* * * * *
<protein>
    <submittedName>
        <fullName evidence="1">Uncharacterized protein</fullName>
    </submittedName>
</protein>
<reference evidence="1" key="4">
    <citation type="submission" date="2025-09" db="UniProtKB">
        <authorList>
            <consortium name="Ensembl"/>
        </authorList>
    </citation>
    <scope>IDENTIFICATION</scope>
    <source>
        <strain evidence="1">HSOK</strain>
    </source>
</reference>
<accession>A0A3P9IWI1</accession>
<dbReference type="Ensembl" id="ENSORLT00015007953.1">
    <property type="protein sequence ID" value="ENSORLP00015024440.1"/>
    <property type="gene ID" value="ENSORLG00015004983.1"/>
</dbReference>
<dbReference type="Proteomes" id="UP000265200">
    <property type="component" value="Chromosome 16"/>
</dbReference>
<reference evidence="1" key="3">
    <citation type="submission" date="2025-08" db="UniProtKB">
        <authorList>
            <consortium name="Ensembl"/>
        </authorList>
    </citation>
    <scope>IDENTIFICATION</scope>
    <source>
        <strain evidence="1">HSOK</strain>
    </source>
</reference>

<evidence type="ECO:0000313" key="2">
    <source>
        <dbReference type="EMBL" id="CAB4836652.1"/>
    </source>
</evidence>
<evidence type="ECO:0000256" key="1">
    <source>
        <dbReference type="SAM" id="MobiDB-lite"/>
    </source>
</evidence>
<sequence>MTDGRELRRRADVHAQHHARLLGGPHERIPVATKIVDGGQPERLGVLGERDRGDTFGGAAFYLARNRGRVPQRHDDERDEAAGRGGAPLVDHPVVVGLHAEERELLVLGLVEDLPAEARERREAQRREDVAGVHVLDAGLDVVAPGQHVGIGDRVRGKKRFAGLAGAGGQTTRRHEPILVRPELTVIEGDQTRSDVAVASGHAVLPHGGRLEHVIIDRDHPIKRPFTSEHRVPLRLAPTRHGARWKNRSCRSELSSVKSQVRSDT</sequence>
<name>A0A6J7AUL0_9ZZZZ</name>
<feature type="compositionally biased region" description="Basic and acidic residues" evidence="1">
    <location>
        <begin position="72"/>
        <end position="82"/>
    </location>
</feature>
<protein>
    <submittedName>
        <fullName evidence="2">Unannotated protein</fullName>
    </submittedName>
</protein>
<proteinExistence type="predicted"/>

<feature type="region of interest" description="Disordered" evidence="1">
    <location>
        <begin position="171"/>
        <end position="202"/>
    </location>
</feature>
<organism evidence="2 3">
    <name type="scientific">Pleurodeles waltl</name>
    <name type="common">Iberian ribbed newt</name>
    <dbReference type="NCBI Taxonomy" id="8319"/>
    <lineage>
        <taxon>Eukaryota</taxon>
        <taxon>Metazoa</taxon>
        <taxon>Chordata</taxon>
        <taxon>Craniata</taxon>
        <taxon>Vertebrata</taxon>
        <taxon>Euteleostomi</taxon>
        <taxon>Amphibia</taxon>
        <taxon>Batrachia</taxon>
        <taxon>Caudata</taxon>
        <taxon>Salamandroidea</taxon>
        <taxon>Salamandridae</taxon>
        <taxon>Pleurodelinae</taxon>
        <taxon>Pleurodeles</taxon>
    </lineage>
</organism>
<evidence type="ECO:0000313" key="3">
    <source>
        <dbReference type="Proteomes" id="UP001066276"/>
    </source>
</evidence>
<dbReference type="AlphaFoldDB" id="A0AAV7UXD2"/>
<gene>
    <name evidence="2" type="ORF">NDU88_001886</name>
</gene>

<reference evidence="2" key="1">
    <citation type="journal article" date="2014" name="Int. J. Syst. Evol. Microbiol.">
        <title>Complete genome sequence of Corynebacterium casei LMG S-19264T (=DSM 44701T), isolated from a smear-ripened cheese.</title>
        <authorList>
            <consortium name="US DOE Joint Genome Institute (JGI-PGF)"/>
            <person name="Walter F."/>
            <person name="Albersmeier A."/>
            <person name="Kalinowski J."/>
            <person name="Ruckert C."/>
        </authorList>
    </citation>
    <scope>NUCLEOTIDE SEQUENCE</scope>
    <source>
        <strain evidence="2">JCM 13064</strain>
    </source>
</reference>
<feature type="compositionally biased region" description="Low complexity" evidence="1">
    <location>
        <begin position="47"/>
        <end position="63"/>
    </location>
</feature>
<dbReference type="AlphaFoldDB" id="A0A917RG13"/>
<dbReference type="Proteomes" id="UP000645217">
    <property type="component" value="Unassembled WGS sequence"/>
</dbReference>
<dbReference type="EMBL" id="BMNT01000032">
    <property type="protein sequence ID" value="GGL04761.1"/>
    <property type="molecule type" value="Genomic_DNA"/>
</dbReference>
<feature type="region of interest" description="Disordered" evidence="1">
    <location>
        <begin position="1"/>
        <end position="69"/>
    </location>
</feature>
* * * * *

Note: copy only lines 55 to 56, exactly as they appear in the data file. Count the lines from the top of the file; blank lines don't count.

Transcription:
    <submittedName>
        <fullName evidence="2">Unannotated protein</fullName>